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The Hershey–Chase experiments were a series of experiments started in 1952 by Alfred Hershey and Martha Chase.
These experiments were to confirm that DNA was the genetic material in living things, which had previously been discovered by the Swiss physician Friedrich Miescher in his experiments on white blood cells, or leukocytes, between 1868 and 69. Hershey shared the 1969 Nobel Prize in Physiology or Medicine for his “discoveries concerning the genetic structure of viruses.”
Method[change | change source]
Hershey and Chase used T2 phage, a bacteriophage. The phage infects a bacterium by attaching to it and injecting its genetic material into it.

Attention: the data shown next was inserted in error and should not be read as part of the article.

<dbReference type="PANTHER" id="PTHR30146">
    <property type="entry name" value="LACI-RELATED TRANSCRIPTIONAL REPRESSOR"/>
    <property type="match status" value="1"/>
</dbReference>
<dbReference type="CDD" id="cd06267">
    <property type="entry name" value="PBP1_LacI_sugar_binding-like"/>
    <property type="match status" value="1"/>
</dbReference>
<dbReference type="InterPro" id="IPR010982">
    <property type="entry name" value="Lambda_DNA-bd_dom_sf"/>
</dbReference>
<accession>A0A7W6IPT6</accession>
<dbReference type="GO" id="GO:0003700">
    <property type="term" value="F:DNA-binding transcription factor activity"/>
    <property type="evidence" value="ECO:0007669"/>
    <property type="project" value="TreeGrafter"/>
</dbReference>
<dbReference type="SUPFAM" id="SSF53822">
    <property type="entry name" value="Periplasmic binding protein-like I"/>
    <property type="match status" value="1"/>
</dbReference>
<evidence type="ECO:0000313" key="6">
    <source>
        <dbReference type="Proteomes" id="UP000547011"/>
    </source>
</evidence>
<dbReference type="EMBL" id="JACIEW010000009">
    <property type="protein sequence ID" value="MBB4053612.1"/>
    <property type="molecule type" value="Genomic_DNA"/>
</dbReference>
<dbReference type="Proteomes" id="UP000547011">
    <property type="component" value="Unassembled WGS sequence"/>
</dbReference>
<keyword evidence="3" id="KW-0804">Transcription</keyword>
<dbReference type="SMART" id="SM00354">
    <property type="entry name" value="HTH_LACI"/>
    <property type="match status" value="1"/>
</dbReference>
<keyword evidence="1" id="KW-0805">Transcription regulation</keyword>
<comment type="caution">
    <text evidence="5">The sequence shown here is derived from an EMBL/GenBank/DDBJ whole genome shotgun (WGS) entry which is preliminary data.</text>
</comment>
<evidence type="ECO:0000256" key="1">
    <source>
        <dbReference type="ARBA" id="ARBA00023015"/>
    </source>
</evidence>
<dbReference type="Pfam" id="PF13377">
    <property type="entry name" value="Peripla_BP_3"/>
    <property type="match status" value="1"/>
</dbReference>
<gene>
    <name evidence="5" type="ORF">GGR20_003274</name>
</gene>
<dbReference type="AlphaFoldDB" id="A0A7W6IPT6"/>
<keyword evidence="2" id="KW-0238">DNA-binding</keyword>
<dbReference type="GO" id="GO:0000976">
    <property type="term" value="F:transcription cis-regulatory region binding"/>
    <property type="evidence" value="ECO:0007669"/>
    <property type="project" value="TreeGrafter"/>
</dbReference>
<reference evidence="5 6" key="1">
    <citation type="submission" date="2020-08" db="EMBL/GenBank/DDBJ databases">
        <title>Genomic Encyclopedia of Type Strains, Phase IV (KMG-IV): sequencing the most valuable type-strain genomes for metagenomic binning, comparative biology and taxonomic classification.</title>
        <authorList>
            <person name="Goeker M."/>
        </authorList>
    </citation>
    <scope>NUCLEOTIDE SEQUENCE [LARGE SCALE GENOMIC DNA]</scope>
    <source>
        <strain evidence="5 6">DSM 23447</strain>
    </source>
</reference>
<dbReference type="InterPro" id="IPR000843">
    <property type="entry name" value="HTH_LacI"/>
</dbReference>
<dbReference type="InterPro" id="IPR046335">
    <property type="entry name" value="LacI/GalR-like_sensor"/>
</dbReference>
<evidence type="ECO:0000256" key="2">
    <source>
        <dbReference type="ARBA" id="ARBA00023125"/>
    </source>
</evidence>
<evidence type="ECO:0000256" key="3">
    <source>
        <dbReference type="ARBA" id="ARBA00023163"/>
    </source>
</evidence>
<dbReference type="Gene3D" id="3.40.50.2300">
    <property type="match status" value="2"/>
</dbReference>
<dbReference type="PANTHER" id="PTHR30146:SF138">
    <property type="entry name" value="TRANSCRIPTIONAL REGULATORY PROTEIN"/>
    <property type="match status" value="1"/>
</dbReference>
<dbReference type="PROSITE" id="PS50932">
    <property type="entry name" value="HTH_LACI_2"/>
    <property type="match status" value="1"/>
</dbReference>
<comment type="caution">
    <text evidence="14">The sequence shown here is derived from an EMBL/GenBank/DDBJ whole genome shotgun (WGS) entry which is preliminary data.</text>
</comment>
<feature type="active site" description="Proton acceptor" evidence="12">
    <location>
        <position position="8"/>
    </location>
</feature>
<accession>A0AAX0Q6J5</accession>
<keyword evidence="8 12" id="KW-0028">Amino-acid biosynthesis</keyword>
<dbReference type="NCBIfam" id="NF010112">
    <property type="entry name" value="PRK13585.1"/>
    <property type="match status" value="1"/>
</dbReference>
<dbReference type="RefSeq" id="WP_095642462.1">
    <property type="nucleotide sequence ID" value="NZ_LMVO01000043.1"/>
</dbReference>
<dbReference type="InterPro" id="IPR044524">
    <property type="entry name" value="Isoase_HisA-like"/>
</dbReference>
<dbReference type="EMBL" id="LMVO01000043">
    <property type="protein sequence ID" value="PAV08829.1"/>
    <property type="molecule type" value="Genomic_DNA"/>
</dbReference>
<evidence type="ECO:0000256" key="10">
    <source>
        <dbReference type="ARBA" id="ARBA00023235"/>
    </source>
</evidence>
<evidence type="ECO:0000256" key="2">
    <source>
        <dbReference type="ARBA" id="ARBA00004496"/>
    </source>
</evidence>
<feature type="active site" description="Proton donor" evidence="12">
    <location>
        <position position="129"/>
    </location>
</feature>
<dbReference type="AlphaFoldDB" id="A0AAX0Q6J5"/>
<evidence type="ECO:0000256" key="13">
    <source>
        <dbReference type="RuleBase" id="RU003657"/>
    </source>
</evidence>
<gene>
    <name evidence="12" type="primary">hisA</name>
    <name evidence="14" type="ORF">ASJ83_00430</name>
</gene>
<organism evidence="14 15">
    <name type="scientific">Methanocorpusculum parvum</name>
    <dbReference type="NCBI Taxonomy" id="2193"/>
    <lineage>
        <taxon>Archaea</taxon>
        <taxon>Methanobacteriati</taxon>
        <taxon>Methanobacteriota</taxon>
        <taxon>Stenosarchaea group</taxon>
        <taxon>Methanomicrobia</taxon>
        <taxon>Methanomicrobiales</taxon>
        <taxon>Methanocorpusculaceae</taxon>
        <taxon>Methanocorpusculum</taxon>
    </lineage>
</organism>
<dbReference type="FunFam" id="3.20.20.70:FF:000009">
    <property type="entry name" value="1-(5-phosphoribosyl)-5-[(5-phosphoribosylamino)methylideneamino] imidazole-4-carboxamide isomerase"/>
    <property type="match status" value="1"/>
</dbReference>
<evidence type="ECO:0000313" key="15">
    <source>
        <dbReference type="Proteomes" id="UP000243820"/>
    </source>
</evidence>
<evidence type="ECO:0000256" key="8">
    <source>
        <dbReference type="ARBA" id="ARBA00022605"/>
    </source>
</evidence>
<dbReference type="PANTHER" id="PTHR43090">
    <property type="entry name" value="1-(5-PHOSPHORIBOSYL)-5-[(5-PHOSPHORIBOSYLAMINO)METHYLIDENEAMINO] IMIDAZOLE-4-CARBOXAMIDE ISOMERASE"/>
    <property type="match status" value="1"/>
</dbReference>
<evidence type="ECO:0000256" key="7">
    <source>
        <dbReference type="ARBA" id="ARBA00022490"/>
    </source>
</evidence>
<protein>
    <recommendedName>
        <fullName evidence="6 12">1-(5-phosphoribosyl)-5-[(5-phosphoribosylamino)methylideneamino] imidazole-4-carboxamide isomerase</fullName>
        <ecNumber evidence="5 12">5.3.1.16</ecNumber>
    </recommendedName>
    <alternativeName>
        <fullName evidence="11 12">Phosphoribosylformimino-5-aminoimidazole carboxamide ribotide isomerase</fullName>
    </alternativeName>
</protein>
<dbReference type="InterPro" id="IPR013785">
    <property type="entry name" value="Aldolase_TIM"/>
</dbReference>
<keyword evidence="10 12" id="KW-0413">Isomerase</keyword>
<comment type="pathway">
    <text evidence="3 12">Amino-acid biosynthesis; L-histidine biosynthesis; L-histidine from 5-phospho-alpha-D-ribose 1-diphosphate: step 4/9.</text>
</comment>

They labeled the phage DNA with radioactive Phosphorus-32. They then followed the phages while they infected E. coli. They found that the radioactive element left on the phage's DNA was only in the bacterium, and not in the phage, meaning that the DNA had entered the bacterium.
In a second experiment, Hershey and Chase put labels on the phage protein with radioactive Sulfur-35. After the phage was attached to the bacterium, the radioactive element was found in the phage, but not in the bacterium. This means that the phage's proteins stayed on the outside of the bacterium. These results showed Hershey and Chase that the genetic material that infects the bacteria is DNA.
References[change | change source]
- Hershey A.D. and Chase M. (1952) Independent functions of viral protein and nucleic acid in growth of bacteriophage. J Gen Physiol. 36:39-56.